Mexican American War

Nueces Strip
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1841 Jan 1

Nueces Strip

Nueces River, Texas, USA

By the Treaties of Velasco made after Texans captured General Santa Ana after the Battle of San Jacinto, the southern border of Texas was placed at the "Rio Grande del Norte." The Texans claimed this placed the southern border at the modern Rio Grande. The Mexican government disputed this placement on two grounds: first, it rejected the idea of Texas independence; and second, it claimed that the Rio Grande in the treaty was actually the Nueces River, since the current Rio Grande has always been called "Rio Bravo" in Mexico. The latter claim belied the full name of the river in Mexico, however: "Rio Bravo del Norte." The ill-fated Texan Santa Fe Expedition of 1841 attempted to realize the claim to New Mexican territory east of the Rio Grande, but its members were captured by the Mexican Army and imprisoned. Reference to the Rio Grande boundary of Texas was omitted from the U.S. Congress's annexation resolution to help secure passage after the annexation treaty failed in the Senate. President Polk claimed the Rio Grande boundary, and when Mexico sent forces over the Rio Grande, this provoked a dispute. In July 1845, Polk sent General Zachary Taylor to Texas, and by October, Taylor commanded 3,500 Americans on the Nueces River, ready to take by force the disputed land. Polk wanted to protect the border and also coveted for the U.S. the continent clear to the Pacific Ocean.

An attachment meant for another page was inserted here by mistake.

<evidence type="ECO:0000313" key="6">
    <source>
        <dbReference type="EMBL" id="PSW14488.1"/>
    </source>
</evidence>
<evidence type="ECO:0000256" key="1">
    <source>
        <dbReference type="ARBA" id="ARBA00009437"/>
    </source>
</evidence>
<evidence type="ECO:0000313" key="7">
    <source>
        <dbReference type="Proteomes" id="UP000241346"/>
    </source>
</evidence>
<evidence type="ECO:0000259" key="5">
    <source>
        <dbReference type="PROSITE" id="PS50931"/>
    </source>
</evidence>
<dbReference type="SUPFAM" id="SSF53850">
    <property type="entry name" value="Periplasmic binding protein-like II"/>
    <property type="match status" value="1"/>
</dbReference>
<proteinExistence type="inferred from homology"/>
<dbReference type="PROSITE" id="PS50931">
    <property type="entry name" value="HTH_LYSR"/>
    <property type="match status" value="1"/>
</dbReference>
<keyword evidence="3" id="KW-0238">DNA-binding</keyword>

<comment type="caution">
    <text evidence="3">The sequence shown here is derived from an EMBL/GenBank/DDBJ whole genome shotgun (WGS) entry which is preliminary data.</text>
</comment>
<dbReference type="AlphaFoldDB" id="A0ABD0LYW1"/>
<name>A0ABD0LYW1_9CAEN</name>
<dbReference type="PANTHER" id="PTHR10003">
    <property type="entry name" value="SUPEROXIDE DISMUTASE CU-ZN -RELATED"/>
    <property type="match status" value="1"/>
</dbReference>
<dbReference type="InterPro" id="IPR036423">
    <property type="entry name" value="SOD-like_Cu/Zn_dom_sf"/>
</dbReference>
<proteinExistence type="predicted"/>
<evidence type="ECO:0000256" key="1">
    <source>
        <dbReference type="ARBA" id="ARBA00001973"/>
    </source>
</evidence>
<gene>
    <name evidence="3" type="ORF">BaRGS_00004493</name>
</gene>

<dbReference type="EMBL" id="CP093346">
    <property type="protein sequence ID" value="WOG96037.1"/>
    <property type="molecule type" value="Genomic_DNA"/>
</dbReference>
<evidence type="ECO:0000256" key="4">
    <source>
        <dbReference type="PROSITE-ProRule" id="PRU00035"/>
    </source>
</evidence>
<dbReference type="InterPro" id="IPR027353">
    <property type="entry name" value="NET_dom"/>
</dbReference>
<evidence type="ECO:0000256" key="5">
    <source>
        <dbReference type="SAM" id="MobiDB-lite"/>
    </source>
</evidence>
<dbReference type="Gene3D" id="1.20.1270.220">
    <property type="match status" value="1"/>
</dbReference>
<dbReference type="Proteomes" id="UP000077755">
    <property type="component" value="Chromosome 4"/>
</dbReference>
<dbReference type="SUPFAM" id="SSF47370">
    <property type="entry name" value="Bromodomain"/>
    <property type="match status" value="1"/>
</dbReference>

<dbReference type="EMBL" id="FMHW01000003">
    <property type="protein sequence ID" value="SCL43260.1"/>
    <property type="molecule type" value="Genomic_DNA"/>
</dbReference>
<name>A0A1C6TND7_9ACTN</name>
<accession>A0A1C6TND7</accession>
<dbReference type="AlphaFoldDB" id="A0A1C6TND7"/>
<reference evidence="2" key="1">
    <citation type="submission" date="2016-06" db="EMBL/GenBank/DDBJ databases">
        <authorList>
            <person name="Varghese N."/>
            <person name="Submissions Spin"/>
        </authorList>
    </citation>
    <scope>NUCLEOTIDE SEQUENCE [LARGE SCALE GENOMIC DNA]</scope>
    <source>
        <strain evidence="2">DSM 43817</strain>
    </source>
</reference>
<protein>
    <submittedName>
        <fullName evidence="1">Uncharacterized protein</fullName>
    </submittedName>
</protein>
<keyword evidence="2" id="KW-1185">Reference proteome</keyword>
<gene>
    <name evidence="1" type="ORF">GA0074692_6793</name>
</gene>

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Last Updated: : Sat Jan 28 2023